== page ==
Worldview Item of the Day
The National Bureau of Economic Research, a non-partisan, private group of economists who track trends in the economy, has declared that the United States has been in a recession since December 2007. Their claim is based on the decline in payroll numbers in every month since then.
Traditionally, a recession is defined as two consecutive quarters of negative growth in the Gross Domestic Product, a condition which has yet to occur according to any reliable source of measurement.
The NBER joins a long line of agencies, organizations, and individuals who have jumped the gun and cried wolf when there was not one. Certainly, the economy is weak right now, and I believe the last two quarters of 2008 will reveal the US economy to be in formal recession, but the tendency until this point has been to dramatically overstate the nature of the weakness and its likely effects.
I say this because, apparently unlike a lot of other people who pay attention to the economy, I seem to have a broader perspective on the US economy as a whole. I do not deny that the US economy is weaker than it has been in past years, but frankly, I deny that we are in “the worst economic crisis since the Great Depression”.
Look at the facts. The US economy has shed millions of manufacturing jobs, yet to date, US unemployment, the magic number used by the NBER, remains well less than 10 percent. Even if one factors in that those unemployment numbers are low, which one has to then do for any unemployment number anywhere in the world, the US still leads the world with the number of its citizens employed and, therefore, paying taxes.
Meanwhile, The stock market has handed back several trillion dollars in value, yet the US GDP has only contracted 0.5 percent. Interest rates remain at historical lows below 6 percent. When adjusted for inflation, the value of basic commodities like food and fuel remain ridiculously low.
When taken in perspective, the current economic crisis is nowhere near as severe as the problems the US faced in the late 70s and early 80s, which themselves paled in comparison to the Depression. The current US economy is weak, not fatally wounded, and all signs indicate that by the middle of next year, even if a major employer like GM has to file for bankruptcy, the economy will have returned to its former strength.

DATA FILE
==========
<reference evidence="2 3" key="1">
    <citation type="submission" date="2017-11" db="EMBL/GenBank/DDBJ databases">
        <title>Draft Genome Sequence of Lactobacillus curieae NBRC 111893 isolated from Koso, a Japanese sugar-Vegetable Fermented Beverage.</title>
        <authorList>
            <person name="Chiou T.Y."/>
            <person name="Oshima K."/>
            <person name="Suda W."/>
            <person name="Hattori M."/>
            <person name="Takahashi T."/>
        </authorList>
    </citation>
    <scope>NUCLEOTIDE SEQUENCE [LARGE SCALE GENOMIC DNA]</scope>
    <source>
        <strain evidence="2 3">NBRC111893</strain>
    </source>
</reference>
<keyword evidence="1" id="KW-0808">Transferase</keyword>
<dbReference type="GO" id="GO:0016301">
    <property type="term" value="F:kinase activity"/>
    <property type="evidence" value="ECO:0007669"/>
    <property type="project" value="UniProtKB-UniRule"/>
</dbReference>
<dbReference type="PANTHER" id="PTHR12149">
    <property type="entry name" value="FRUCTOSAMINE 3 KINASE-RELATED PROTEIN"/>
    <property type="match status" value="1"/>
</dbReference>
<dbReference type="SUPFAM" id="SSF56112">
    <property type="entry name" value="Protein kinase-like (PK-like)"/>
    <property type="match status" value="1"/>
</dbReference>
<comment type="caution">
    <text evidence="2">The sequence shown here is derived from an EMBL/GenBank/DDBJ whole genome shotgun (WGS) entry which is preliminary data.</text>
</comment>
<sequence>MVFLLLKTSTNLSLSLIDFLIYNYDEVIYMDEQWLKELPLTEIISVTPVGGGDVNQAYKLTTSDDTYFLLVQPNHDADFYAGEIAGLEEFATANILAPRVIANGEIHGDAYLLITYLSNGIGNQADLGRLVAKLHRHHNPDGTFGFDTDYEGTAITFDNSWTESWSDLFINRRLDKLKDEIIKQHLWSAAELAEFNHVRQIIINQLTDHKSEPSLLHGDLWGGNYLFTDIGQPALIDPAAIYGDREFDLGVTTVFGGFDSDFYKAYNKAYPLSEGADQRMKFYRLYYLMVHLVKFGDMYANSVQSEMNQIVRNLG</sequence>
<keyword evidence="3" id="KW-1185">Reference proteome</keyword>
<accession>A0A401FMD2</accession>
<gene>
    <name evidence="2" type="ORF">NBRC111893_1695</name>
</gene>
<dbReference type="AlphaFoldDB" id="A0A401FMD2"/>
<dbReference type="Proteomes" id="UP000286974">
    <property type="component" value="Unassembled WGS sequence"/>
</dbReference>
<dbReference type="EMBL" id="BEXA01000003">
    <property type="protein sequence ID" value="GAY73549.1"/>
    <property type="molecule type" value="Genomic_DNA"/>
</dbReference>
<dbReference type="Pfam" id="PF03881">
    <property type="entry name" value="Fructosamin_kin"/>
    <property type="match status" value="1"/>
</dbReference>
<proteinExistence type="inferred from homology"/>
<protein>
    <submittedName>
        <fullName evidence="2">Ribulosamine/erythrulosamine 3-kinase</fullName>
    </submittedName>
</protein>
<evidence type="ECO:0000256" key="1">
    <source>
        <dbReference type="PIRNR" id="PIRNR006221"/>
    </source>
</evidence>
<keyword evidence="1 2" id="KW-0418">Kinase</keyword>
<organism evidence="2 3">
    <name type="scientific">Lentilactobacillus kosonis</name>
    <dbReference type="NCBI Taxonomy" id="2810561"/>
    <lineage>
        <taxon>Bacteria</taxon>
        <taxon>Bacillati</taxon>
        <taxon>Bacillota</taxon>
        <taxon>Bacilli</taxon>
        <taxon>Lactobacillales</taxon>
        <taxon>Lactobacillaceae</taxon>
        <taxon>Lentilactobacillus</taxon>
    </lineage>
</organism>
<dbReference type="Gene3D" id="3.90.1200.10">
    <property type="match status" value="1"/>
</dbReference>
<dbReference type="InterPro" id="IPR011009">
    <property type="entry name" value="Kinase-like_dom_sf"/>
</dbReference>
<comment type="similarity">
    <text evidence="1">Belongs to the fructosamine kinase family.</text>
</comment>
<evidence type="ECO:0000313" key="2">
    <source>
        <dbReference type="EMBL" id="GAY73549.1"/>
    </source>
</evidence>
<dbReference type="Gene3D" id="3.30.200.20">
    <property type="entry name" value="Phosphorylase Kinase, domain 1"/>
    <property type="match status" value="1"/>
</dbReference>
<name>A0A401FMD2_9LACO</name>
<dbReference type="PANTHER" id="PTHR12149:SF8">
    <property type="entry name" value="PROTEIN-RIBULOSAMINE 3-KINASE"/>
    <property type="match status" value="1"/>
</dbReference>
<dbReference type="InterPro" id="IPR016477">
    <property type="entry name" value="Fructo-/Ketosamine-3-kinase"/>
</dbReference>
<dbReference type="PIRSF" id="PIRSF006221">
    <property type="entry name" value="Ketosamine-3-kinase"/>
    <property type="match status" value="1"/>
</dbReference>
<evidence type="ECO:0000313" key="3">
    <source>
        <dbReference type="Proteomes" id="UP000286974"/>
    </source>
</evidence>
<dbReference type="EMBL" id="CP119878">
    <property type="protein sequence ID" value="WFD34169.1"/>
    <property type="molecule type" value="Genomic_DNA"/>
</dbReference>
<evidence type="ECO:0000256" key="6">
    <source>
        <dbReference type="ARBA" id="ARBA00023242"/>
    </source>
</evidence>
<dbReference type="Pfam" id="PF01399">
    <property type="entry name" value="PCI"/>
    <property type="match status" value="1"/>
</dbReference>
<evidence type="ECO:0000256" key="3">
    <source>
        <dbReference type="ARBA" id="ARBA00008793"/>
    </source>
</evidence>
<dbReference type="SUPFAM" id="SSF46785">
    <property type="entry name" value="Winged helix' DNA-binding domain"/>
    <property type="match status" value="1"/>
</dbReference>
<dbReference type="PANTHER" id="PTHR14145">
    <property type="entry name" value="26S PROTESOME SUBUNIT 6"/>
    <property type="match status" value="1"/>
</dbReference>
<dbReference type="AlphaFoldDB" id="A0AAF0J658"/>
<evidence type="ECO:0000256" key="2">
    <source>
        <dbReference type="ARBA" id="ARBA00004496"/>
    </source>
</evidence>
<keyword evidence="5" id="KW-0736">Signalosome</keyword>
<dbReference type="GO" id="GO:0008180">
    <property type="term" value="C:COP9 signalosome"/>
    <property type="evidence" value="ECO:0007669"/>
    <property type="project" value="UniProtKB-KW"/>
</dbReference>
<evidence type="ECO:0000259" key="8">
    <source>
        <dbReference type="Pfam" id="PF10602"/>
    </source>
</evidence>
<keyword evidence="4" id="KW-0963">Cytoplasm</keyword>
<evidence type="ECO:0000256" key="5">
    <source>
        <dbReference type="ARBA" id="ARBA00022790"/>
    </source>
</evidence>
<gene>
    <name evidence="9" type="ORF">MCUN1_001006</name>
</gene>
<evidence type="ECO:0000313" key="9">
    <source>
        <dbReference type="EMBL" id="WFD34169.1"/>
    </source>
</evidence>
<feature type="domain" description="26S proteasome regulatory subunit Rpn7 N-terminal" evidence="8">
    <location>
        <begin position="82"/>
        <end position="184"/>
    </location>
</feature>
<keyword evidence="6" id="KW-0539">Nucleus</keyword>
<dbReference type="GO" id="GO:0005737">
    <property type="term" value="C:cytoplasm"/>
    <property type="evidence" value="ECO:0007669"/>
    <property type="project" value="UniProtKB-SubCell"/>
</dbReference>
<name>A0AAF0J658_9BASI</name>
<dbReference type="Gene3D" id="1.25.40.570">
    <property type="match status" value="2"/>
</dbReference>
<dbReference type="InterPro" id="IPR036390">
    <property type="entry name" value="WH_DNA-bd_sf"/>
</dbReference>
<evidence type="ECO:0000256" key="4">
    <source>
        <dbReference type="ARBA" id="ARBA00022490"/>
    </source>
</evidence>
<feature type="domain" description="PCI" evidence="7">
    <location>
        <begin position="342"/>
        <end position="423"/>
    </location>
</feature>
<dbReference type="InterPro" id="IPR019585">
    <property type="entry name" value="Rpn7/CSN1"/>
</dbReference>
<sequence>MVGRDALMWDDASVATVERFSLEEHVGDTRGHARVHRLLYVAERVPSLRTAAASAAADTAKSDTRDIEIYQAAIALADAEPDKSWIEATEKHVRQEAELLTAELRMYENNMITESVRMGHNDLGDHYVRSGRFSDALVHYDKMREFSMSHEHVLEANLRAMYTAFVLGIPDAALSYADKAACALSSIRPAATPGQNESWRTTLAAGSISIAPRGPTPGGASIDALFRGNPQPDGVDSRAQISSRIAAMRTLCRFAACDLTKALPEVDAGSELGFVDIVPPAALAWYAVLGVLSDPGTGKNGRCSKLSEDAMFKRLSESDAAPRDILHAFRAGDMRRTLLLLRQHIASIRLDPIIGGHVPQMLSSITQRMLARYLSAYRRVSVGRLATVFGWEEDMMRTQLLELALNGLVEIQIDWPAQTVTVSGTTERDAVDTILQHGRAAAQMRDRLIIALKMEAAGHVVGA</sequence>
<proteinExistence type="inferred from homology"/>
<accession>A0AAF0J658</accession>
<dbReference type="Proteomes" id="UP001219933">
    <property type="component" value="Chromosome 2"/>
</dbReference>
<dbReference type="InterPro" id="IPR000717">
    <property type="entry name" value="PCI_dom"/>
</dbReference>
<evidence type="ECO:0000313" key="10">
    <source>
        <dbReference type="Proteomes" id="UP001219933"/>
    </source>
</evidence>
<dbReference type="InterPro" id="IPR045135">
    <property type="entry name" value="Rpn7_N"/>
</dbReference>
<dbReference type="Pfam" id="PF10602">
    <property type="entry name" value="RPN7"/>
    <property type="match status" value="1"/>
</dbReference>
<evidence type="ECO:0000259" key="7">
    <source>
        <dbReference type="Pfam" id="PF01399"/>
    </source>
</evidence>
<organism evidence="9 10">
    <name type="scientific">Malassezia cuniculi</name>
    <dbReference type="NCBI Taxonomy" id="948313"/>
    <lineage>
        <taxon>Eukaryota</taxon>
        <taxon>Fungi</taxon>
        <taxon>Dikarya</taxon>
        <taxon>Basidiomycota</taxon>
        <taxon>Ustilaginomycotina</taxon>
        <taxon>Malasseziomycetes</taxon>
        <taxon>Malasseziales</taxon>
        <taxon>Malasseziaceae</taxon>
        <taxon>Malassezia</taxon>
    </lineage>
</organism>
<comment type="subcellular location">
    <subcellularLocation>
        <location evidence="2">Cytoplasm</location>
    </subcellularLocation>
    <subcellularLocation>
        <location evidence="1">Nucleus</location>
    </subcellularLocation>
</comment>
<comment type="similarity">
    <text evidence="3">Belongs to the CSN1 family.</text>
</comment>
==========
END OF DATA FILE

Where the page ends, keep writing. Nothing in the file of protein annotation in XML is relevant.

I believe that what all of these things really show is that the US economy is finally adjusting to its new configuration as a technology economy after twenty years of fighting with itself. Further, I believe that the economy is shedding the weight of the almost unbridled avarice of two decades of investing and financial management that rode our current unprecedented wave of prosperity and growth that spawned things like Enron executives having parties with prostitutes in Greece and auto executives paying themselves millions in bonuses while their companies were failing. I believe that the economy is doing what it always does in times of excess: it corrects and heals itself.
The test of all of this will be what is happening by this time next year. If I am right, the economy will be chugging along again with growth in the 1.5 to 2 percent range. Unemployment will have dropped below 6 percent and maybe even as low as 5.5 percent. And, all of this will have happened in spite of as much as $2 trillion in extra government spending and a single year budget deficit growth larger than $3 trillion.
Of course, I could be wrong, but from my perspective, that is not very likely.